I keep meaning to finish all my annotations to my novels, but never do. Instead, here are some notes on Sovereign (available now in Iris Wildthyme & the Celestial Omnibus). This story started with a classic one line pitch and ended with me bundled into layers trying to write during the coldest winter I’ve experienced since moving back south from Yorkshire. The writing history is here. Some of the background notes – spoiler alert! – are below.
Agnes, and other names
Agnes, or Aggie, is Iris’s old wartime friend. Initially, Aggie was a shortening of Agatha, but I changed it to Agnes to reflect St Agnes, the patron saint of young girls, and also a village in Cornwall. I moved the date of the story to around 21 January which is St Agnes’s feast day, and also the subject of a Keats poem:
St Agnes’ Eve – Ah, bitter chill it was!
The owl, for all his feathers, was a-cold;
The hare limped trembling through the frozen grass,
And silent was the flock in woolly fold.
Belle’s name – along with her red duffle coat – is pure fairy tale. It suggests both Beauty & the Beast and Little Red Riding Hood. Her father is mentioned once, and called Anton, which suggests a French connection to enable the unusual name. (In fact, that’s the influence of Strictly Come Dancing…you think I’m being all clever but really a lot comes up by accident.) I have, no-one will be surprised to know, read a lot of Angela Carter.
Luke is a farmboy. Yes, it really is that simple. His family name, Treman, reflects the idea of good Cornish ancestry:
By Tre, Pol and Pen shall ye know all Cornishmen.
Tremenheer is a Cornish name meaning ‘farm by the standing stone’ (menheer is Cornish for standing stone). There’s also mention of a Trevartha (Affa’s farm) and a Penhallow (end of moors). Alex’s family name, Marrack, means ‘knight’. Alex’s first name is just yet another example of my using variations of the name Alexander in stories. It started as a joke back in 2001 and has stuck with me. If you end up seeing Luke and Alex as a bit like Arthur and Merlin (only a lot less slashy), then I got the descriptions right.
Dana, the writer who lives with the Ingleswoods, is probably more unconscious pop culture influence: I’d been rewatching the X-Files in order.
St Brigid is not, as far as I know, a real village in Cornwall. It does suggest St Bride. For some reason my notes say she is connected to the legend of Tristan and Iseult – the oldest Cornish myth to be incorporated into Arthurian myth cycles.
The Loathly Lady
Ingleswood, Agnes and Belle’s family name, is a modernisation of ‘Yngleswod’ which is a placename in the Wedding of Sir Gawain and Ragnelle.
Forsothe I was on huntyng in Ingleswod
The wedding of Sir Gawain and Ragnelle is the most famous version of the loathly lady story which underpins the reveal of Sovereign. The title of the story itself comes from the loathly lady tale. King Arthur has been challenged to find out what women desire most. Ragnelle, an ugly crone, will tell Sir Gawain the answer if he agrees to marry her. He does, and on the wedding night she is transformed into a beautiful maiden. She tells him she has been under a spell which he has broken. She can now be beautiful for half the time and he can choose whether it is by day, when others will see her, or by night, when he only will see her. Sir Gawain instead gives her sovereignty – the right to make her own choice. The spell is broken and she will be beautiful all the time. Sir Gawain tells Arthur that this is what women desire the most: to be sovereign of themselves.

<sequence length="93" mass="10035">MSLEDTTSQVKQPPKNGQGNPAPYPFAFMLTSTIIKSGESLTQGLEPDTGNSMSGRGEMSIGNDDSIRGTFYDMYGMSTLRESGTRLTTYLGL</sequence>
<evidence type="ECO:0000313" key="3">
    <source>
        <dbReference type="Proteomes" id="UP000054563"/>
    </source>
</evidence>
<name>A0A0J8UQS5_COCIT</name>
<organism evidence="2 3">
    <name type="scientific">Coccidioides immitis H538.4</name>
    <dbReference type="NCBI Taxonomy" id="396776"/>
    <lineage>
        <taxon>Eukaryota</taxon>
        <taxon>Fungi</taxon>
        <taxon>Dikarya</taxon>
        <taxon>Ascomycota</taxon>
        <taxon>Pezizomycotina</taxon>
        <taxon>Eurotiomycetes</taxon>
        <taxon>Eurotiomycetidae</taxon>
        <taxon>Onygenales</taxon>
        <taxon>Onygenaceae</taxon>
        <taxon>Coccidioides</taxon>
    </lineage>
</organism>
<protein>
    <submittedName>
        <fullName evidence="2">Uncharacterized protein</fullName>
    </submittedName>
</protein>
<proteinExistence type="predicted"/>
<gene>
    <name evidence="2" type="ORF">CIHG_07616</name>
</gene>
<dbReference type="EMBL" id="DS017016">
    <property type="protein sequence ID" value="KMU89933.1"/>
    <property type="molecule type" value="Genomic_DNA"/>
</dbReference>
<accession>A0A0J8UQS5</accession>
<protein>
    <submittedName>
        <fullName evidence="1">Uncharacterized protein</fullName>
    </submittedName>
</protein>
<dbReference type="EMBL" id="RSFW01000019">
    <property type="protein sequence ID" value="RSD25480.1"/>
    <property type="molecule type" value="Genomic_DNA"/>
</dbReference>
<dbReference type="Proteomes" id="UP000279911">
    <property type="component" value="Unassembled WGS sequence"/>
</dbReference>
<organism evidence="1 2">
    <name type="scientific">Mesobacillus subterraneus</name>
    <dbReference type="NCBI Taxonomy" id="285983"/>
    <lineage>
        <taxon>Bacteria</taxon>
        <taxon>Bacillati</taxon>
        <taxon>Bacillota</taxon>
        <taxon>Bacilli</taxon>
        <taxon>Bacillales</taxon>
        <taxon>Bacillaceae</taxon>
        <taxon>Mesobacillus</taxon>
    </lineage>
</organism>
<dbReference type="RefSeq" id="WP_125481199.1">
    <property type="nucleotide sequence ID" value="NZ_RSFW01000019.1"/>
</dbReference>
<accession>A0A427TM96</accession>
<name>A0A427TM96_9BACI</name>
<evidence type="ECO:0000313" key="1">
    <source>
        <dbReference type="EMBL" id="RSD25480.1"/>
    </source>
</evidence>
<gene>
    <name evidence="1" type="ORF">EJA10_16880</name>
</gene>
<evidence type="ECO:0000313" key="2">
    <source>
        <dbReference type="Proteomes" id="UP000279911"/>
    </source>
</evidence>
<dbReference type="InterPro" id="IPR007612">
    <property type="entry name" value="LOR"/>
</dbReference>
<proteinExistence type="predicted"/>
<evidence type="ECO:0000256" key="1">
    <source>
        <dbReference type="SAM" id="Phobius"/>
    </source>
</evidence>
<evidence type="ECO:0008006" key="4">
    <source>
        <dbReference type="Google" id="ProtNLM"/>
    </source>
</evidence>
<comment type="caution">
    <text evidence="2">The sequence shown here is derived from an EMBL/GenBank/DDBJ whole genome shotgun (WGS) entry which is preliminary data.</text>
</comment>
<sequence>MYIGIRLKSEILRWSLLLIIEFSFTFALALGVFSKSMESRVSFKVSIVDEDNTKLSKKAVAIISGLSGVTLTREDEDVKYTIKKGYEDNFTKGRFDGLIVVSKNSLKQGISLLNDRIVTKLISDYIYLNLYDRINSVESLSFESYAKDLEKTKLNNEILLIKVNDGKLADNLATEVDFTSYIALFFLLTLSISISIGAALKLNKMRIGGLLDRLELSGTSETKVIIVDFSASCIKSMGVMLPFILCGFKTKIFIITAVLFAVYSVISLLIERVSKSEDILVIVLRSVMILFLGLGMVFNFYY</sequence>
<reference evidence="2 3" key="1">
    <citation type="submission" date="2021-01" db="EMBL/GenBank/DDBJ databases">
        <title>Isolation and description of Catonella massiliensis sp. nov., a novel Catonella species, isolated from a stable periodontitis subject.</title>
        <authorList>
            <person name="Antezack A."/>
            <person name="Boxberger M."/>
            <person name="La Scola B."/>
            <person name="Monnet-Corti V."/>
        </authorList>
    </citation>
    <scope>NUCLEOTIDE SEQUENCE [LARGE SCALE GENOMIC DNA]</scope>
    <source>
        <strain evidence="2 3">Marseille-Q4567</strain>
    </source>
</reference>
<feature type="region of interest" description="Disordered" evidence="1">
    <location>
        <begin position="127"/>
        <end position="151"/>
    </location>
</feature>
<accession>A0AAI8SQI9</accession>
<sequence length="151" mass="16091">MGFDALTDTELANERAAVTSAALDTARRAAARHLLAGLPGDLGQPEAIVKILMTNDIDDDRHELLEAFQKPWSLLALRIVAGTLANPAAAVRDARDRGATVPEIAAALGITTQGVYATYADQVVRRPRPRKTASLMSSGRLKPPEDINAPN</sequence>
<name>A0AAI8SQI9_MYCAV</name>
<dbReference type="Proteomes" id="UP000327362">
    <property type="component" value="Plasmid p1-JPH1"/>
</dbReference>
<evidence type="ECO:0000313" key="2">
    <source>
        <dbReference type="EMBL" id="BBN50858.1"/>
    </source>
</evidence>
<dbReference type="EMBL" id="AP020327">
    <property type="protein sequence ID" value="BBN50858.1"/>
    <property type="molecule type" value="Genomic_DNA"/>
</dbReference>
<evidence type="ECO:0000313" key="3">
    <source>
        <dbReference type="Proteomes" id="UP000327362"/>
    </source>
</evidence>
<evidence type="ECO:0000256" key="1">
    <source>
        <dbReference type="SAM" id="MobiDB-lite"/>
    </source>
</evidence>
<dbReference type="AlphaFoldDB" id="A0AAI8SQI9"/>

The Owlman of Mawnan is a recent Cornish story. Knowing Richard of the CFZ, I quizzed him on it over a couple of pints, but only after I’d written my story as I didn’t want to get trapped into regurgitating the Shiels version. The Owlman normally only appeared to young women.
Readers who read/watched a lot of 70s British fantasy will doubtless also remember the Owl Service. Alan Garner’s disturbing story of a teenage coming of age on a remote Welsh farm is something that still sends a shiver up my spine. I tried to make sure I didn’t copy it too much. The Owlman of Zennan is entirely made up, and is a reversal of the loathly lady story. There’s no Zennan, either, but a Zennor.
The big winter, as another story in the Celestial Omnibus details, was in 1962. I took it back a couple of years so that Belle would have been born during World War 2 and Alex would be in the early wave of mods.
‘A change has come upon me,’ as the lady cried.
says Agnes, referring to her menopause and also hinting at the Arthurian theme through reference to Tennyson’s The Lady of Shallot. Tennyson comes up a lot, and often disparagingly. That’s a side effect of having studied the Pre-Raphaelites back when they were unfashionable. It’s hard not to think of Tennyson when playing with Arthurian myths.
The raggle taggle gypsies
Dana, the storyteller, runs off a long list of fairy and folk stories.
This is a very very abbreviated list of many of my favourite childhood stories. You’ll notice I favour Hans Christian Anderson over the Brothers Grimm. I’m not really sure why, apart from the fact The Snow Queen is my favourite fairy tale. The raggle taggle gypsies is a traditional folk song which I had in a book of poetry. Given Belle’s choice between the sensible farmboy who’ll one day be a farm owner or the travelling mod with his sleeping roll tied to his moped, the song came to mind. This is something which, where if you know the reference you’ll get a clue about the end of the story.
And there you have it: how even an 8K story has themes and eclectic references. There’s even the faintest nod to Doctor Who…